The Food and Drug Administration is already limiting one of the most controversial drug approvals in its 115-year history.
The medication is Biogen Inc.’s Alzheimer’s treatment Aduhelm, which won clearance recently despite mixed evidence and expert objections. The agency initially approved the drug for most Alzheimer’s patients, even though it was only studied in those with mild disease.
The decision risked bringing an expensive treatment to millions of additional patients without evidence of utility or safety. The FDA has now changes its prescription guidelines to suggest using the drug only in the smaller group in which it was studied. The initial approval was so inexplicably broad that investors reacted favorably to the restriction.
The new guidelines are good in that they may narrow the use of a drug that shouldn’t have been approved to begin with. But the rollback is an embarrassing black eye for the agency and the damage isn’t over.
How did we get here? No one is sure if the drug works; it showed mild patient benefit in one of two final-stage trials and flopped in another. The FDA sidestepped that debate by approving the medicine based on its ability to remove so-called amyloid brain plaques believed by some to cause Alzheimer’s, saying this intermediate measure was likely to predict benefit.
If anything, this created more skepticism because many previous drugs targeting the plaque didn’t work. Instead of acknowledging some uncertainty in its initial guidelines, the agency doubled down on amyloid, endorsing the notion that reducing plaque should help patients at all stages.
The FDA’s laissez-faire guidance created the strange circumstance of making Biogen executives seemingly worried about selling too much of its medicine and multiplying public criticism of the drug’s $56,000-a year cost. While the price is painful enough for mild Alzheimer’s patients given the uncertainty about its efficacy, it’s entirely unjustifiable in a larger unstudied group, where even modest uptake could see spending on the drug strain Medicare’s budget. The company said in late June that it would consider adjusting the price if more people than expected took the drug.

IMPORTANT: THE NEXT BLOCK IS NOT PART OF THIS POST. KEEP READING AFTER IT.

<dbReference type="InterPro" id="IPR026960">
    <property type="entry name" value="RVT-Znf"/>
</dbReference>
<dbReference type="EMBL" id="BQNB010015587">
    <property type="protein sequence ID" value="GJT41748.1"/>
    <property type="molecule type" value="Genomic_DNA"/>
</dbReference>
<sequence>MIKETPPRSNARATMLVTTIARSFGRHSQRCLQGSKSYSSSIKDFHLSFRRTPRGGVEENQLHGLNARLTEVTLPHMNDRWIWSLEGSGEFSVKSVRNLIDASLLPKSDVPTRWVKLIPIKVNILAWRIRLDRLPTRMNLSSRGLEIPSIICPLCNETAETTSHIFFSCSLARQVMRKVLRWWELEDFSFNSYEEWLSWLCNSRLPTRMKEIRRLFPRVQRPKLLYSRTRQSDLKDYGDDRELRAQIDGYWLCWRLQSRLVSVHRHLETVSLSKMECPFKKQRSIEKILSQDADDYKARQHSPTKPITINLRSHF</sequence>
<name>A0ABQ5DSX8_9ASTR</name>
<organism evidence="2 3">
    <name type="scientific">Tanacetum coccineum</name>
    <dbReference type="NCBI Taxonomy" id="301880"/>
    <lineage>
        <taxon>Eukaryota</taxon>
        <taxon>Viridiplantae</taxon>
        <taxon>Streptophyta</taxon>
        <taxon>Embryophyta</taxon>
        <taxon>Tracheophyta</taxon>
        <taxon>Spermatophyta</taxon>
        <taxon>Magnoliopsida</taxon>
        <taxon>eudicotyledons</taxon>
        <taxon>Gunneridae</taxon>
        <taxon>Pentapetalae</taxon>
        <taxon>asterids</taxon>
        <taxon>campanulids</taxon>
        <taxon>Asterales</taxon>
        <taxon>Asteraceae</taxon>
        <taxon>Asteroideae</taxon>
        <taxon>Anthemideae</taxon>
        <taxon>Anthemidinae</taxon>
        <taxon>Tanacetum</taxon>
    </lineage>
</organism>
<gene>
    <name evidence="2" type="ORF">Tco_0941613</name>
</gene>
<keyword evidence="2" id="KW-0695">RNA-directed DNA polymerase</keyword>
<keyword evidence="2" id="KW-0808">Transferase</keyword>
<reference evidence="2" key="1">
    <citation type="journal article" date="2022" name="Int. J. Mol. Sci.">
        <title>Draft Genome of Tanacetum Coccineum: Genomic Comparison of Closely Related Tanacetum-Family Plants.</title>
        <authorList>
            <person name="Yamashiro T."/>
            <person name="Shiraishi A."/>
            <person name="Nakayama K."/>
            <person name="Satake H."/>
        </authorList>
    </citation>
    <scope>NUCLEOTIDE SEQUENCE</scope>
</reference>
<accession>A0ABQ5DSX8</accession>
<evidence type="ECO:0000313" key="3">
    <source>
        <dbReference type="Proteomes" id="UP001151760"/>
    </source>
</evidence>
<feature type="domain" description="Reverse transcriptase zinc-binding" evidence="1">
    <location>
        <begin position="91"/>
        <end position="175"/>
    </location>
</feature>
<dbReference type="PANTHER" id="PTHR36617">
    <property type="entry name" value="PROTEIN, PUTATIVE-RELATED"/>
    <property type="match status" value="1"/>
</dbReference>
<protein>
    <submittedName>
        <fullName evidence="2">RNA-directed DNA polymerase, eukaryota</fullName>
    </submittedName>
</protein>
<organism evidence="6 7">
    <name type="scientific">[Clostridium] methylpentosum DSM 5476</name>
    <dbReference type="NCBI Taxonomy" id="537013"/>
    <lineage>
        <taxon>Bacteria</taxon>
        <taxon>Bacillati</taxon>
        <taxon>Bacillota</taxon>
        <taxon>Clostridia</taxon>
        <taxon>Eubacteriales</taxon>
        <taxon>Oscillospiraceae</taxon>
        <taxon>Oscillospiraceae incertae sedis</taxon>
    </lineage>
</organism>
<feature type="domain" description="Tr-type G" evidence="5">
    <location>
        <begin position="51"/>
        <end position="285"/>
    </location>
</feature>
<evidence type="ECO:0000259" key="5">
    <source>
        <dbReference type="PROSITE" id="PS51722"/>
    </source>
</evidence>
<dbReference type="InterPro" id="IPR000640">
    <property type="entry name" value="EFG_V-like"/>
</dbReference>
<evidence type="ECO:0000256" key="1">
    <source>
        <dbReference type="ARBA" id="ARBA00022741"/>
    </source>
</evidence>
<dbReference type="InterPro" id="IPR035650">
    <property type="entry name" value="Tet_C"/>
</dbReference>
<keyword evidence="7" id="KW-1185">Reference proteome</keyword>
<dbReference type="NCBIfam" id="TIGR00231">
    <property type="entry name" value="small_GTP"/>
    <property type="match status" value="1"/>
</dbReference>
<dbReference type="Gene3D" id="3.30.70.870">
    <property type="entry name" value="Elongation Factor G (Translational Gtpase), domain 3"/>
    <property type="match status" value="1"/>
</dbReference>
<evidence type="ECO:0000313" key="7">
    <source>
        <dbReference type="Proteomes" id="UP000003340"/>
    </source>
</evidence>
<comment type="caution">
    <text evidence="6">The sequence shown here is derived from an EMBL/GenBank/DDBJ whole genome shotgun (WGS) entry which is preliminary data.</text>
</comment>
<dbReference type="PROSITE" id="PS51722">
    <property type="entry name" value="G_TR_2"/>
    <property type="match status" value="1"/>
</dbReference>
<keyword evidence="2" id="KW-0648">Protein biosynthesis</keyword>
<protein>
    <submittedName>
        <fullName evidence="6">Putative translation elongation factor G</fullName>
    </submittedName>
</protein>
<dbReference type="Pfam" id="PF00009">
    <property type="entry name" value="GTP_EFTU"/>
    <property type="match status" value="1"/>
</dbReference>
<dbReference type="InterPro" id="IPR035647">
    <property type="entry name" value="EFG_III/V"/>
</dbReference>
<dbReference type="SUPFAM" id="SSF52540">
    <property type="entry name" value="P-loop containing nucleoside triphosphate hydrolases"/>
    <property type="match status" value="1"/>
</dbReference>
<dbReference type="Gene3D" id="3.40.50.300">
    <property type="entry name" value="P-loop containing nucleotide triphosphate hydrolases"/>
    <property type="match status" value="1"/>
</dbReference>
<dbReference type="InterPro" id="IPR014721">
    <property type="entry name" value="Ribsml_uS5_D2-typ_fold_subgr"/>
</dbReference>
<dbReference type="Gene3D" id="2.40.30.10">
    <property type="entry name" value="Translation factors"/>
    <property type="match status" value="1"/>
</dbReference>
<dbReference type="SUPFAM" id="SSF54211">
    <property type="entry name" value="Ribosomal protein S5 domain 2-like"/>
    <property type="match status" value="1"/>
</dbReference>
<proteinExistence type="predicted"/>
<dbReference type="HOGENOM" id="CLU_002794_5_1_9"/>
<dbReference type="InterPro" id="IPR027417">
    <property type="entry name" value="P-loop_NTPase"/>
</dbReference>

Lawmakers already plan to investigate the approval process and pricing. In the meantime, the new guidelines should make it easier for insurers and Medicare to limit coverage of the medicine. Narrow use was likely anyway given the state of the evidence, but with desperate late-stage patients likely calling doctors, the quick clarification is welcome.
If known side effects such as brain swelling are more pronounced in later-stage patients, which is entirely possible, the medicine would do significant harm. That’s one reason why for Biogen, expanded use risked bringing unwanted attention and other problems along with any expanded sales. The company will make plenty of money from mild patients alone. So while the stock’s rise on the FDA shift may seem strange at first, it makes some sense.
The process remains very concerning. The dangerously broad initial guidelines weren’t random, they followed directly from the flawed reasoning behind the initial approval.
Even after this latest update, U.S. taxpayers and patients will still likely spend billions on a medicine that may not work. Moreover, the Aduhelm approval was the biggest step yet in an agency shift toward weaker standards.
Eli Lilly & Co. has demonstrated that consequences are already here by pushing for another Alzheimer’s approval based on limited evidence and others will follow. Most of the agency’s decisions don’t receive national attention, which means they may not be rectified until substantial harm is done. In this case, the harm hasn’t even been eliminated, only reduced.
The recent patch job doesn’t eliminate the need for the FDA to rethink its standards and approval process. It makes an adjustment more urgent than ever.
Max Nisen is a Bloomberg Opinion columnist covering biotech, pharma and health care.
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